Critically Approaching Human Connectivity and Participation

The above discussion holds multiple implications for human connectivity, including aspects of digital participation and feminist empowerment. First, scholarship in internet studies and recent evidence from the development of religiously-themed apps highlight how celebratory notions of friction-free involvement and empowerment need to be considered within the context of their adoption and appropriation. To be sure, new media affords a myriad of opportunities for personal expression and the enlargement of one’s networks, contacts, and resources in some spheres that allow for freedom apart from past institutional control. Digital media connections in many ways also help level the proverbial playing field, criss-cross established domains and territories, and facilitate swift horizontal flows of information and services. Consequently, wired resources and spaces possess great potential to improve the social participation and economic well-being of traditionally marginalized and disadvantaged groups, including females, in many countries. If the telecommunication infrastructures, hardware and software are available and accessible, previously marginalized populations including female and minority groups can connect to an increasingly plethora of online resources and social media to build bonding and bridge social capital.

Yet even while we recognize and celebrate the emancipatory affor- dances of Web 2.0, due attention needs to be paid to the political nature of technology and strategic management of digital media by established authorities. As mentioned above, a growing chorus of scholars and practitioners in digital religion are urging for a broadened focus on social change, beyond a myopic gaze on the so-called Web 2.0, “open databases,” “Twitter revolution or Facebook revolution,” and the more recent app culture or tellingly, the obsessive hunt toward the “killer app.” As research on religion online demonstrates, the stained glass ceiling still exists and may be even elevated in ways by the vigorous efforts of prominent religious leaders to incorporate the use of the wide spectrum of digital and social media to enhance their credibility and enlarge the number of their “likes” and “followers.” In other words, while the bulk of early rhetoric and research has focused on the emancipatory potential of “online anonymity” and the libera- tory benefits that online facelessness entails for marginal or oppressed voices to participate in the public sphere, we need to be sensitive to the “online authority” that can be intentionally constructed and promoted though highly visible and iterative efforts of institutional leadership to reinforce the status quo and structural inequalities.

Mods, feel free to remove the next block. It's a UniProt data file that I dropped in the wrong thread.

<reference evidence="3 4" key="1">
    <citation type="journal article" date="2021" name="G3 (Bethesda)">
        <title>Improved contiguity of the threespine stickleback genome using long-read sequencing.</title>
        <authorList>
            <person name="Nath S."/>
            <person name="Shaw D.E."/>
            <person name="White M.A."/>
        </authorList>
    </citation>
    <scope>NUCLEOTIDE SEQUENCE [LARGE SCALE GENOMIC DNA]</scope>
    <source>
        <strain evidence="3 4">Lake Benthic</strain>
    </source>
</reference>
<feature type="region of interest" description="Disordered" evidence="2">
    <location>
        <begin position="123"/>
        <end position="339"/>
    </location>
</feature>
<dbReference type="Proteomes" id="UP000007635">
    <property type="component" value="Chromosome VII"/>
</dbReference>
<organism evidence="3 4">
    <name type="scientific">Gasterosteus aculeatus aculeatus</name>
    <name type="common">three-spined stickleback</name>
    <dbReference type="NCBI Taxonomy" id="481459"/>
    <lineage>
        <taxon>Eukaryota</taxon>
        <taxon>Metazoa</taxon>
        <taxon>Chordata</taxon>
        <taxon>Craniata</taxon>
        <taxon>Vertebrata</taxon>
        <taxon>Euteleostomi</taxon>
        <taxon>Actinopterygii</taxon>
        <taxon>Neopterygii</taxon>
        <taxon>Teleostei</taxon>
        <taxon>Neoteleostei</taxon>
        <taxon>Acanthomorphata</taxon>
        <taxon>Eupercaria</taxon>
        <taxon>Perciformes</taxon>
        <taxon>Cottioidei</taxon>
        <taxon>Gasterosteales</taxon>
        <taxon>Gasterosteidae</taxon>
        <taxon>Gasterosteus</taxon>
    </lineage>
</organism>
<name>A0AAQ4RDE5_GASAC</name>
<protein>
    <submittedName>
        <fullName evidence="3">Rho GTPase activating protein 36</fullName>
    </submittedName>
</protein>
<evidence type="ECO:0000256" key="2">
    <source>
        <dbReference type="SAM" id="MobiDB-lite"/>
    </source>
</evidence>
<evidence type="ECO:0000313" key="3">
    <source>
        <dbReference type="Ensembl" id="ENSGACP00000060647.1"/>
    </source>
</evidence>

We may also need to recall how earlier research on the digital divide has highlighted the pertinent role of gender associated with skill-based and social-psychological factors like motivations and perceived efficacy with technological use, and how gender may interact with the use of social media. According to Jose Van Dijk, gender constitutes a part of the deepening digital divide as the relational, categorical pair of male-female are linked to particular patterns of access to temporal, material, mental, social, and cultural resources that are reinforced by social exclusion, exploitation, and control mechanisms that may perpetuate inequalities in connected online-offline milieus.33 The conceptualization of internet adoption as a process of diffusion over time has also been critiqued as being overly optimistic and mechanical by critical scholars who highlight the need to understand the role of motivation and the differences in masculine and feminine enthusiasms toward technology as a basis of engagement with the internet.34

At the same time, however, it is interesting to observe how strategic arbitration works to construct authority online discursively. This may open new avenues of influence for minority and marginalized populations, including female religious leaders, to persuasively reach and connect with their constituents. For example, in a study among

Won Buddhist monks and nuns, Joonseong Lee found that some nuns began blogging for practicing their spirituality and self-cultivation.35 These blogs also functioned as “open diaries” to open up new spaces of persuasion for them to strengthen ilchon (virtualized kinship) to blog visitors as well as to share challenges they face including issues of gender inequality (mandatory celibacy for nuns but not for monks) and unfair normative images and expectations of nuns (that they are always pure and pious). In another interview I conducted with a husband and wife pastoral team, I recalled that the wife was the one who shared that she actively uses social media to send personalized birthday greetings to congregational members as an expression of her care and encouragement to them. In the above and other ways, it would be interesting for future research to observe if there are gendered patterns of digital labor associated with social media and apps, and if these apps are appropriated in gender-specific ways to build community, voice doubts and concerns, or even resolve conflicts.

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